It was one of those hot, humid afternoons we’ve been having this summer – obviously a forerunner to what climate change is going to be like.
Four of us – all sports-loving guys with Pictou County roots – were gathered around a table suited for two at Tim Hortons in Cole Harbour.
The conversations were jumping all over the map when one of the fellows hurled a question in my direction. If a Blue Jays announcer was eavesdropping, he would have described it as a fastball, low and inside, as it crossed over a plate of Timbits at 99 miles an hour.
The guy with the query, an addict of many athletic disciplines, wondered about the biggest disappointment I had in local circles.
I surprised him by responding in less than 10 seconds. That’s because my most lasting regret has never faded in over 60 years.
There have surely been things that upset me: like the closing and demolition of New Glasgow High School, the closing and demolition of New Glasgow Stadium, the loss of senior hockey in the province. I could easily sneak in the now-55-year Stanley Cup drought owned by the Toronto Maple Leafs.
Not long ago, I consulted the internet about disappointments in life. It said “disappointments are inevitable, and how we cope with them is often a defining moment in our lives.”
Another explanation I saw: “Disappointment is not meant to destroy us. If taken in stride, it can strengthen us and make us better.”
I laughed when I read that sports fans likely suffer more disappointments than any other groups.
So I tossed a screwball back at my questioner.
My biggest disappointment still bothers me, even though I’ve known for over half a century that nothing really brings back the past.
A short stroll takes us to 1960.
I was only a few months into my career with The Chronicle Herald when I was writing the final chapter in what had been a dream league.
It was obvious it was going to happen that year – just as my vanishing childhood was struggling to tackle the challenges of adulthood.
The “loss” was the demise of the Halifax and District Baseball League, born provincially in 1946, arrived in Pictou County as the Stellarton Albions in 1950, and passed away in early 1960.
That brief portion of our lives was enriched by local stars and talented imports playing a kids game in six Nova Scotia communities.
Let me say first, we’ve been blessed with great sports: hockey, baseball and softball, football and basketball, boxing, golf, curling, paddling, lacrosse and soccer. Just name it. Nobody has gone under-entertained.
We’re rich in sports.
Yet, for me, my greatest sports disappointment was the Albions in Pictou County, and the demise of the H&D involving the Truro Bearcats, Kentville Wildcats, Dartmouth Arrows, Halifax Capitals and Liverpool Larrupers.
I was 12 in 1950 when the Albions joined the league and, almost immediately, my summertime highs were games in Stellarton. I was a happy and thrilled kid, when “our team” won back-to-back-to-back championships in 1951, 1952 and 1953. A feat unmatched by any other franchise.
I had become a teenager and, with each winning season, I was there in the crowds that got big enough that a second grandstand had to be built.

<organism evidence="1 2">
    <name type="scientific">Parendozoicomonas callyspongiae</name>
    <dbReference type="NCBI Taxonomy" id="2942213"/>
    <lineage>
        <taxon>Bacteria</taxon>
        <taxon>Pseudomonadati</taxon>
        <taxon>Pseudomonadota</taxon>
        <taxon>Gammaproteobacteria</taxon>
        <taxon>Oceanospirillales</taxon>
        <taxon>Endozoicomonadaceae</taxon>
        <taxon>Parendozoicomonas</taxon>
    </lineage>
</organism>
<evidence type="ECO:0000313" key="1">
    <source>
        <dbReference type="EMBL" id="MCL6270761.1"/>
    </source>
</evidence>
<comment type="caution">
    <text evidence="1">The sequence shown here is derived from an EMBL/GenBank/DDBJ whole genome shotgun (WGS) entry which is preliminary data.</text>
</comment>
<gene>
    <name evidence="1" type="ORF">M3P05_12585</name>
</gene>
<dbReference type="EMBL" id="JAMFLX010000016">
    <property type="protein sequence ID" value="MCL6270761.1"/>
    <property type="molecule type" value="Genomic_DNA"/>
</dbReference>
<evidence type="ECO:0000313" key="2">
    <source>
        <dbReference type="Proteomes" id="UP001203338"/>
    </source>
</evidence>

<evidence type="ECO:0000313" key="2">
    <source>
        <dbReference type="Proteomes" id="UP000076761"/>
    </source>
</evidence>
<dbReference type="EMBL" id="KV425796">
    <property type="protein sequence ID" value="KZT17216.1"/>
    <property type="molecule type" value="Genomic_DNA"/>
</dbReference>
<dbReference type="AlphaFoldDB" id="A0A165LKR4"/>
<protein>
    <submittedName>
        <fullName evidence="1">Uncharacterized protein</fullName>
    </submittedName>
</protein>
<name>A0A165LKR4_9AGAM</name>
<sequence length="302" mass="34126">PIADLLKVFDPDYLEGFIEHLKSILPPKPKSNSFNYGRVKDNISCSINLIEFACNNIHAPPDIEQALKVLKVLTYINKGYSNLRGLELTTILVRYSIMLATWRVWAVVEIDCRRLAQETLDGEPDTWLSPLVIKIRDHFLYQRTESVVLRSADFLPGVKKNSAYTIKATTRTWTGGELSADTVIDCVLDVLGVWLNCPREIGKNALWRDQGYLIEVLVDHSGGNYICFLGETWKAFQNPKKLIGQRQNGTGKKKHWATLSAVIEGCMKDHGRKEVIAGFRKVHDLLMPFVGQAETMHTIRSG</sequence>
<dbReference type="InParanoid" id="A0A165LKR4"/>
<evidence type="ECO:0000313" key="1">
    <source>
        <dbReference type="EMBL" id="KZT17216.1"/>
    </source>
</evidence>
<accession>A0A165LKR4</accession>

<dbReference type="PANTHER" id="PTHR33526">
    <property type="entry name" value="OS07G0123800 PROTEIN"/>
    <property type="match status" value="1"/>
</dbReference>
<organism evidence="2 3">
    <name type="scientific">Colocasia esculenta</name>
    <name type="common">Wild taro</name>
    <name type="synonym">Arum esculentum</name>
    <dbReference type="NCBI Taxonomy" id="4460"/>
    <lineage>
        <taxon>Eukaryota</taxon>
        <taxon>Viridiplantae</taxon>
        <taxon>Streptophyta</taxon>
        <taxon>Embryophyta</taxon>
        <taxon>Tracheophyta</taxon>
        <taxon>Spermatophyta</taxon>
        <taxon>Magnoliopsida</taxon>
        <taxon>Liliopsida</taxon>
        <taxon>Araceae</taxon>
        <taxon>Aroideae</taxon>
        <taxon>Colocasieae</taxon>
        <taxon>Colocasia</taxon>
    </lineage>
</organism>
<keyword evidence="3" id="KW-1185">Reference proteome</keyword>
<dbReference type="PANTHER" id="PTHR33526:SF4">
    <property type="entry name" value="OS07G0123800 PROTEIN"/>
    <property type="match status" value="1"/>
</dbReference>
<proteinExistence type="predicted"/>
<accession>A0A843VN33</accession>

Then 1954 stood out. That was the season I joined John (Brother) MacDonald, our high school athletic director who was also sportscaster at the new CKEC radio station. Brother and I spent that summer together, with him doing the broadcasting, and me handling the scoring and statistics.
We travelled with the Albions to the other league centres, a lot of trips during which I learned a great deal about the sport, Brother having been a Stellarton first baseman and league batting champ.
That lead to my writing years with the Evening News as the H&D moved through the next few years, including its departure.
The league continued in its six-team format through 1956, with Halifax, Liverpool and Dartmouth each taking turns as champs.
The good days began disappearing.
In 1957, Liverpool and Halifax folded, leaving just four franchises. Kentville won the crown that summer. With the same makeup in ‘58, Truro grabbed its one and only championship.
The bad news spread to Pictou County in 1959, the Albions shutting down, replaced by Halifax’s return. Dartmouth became winners – its fourth title in 11 seasons.
That brings us to the ending early in ‘60.
In late April, Kentville had announced it was pulling out, leaving just Dartmouth, Halifax and Truro. League president Harry Butler said the circuit would not continue without a fourth team.
A return of the Albions was the only option.
I admit in the next few days I spent a lot of hours shadowing Albions president Webb Cunningham, listening to his phone and in-person conversations.
Though they hadn’t operated the previous summer (after nine H&D years in the fold), Cunningham held the key to the league’s very existence.
He had made connections with Detroit Tigers president Bill Dewitt to see if that organization could provide players to come to Stellarton. Yes was the reply, but not until the next season.
Both sides remained optimistic.
But not for long. In one of my old scrapbooks – its pages yellowed by time – this headline appeared over my May 2 story in the Halifax paper: “H&D League hit by Stellarton’s ‘out’ decision.”
Cunningham and Butler knew it was over. The league wouldn’t operate that summer, or for all the summers that have followed.
It was an era that lasted for just nine seasons in Pictou County – not a big part of a fan’s life expectancy. In that time, I went from being a 12-year-old in the grandstand to a 20-year-old journalist in the press box.
That, maybe more than anything, is why I still miss those Albions.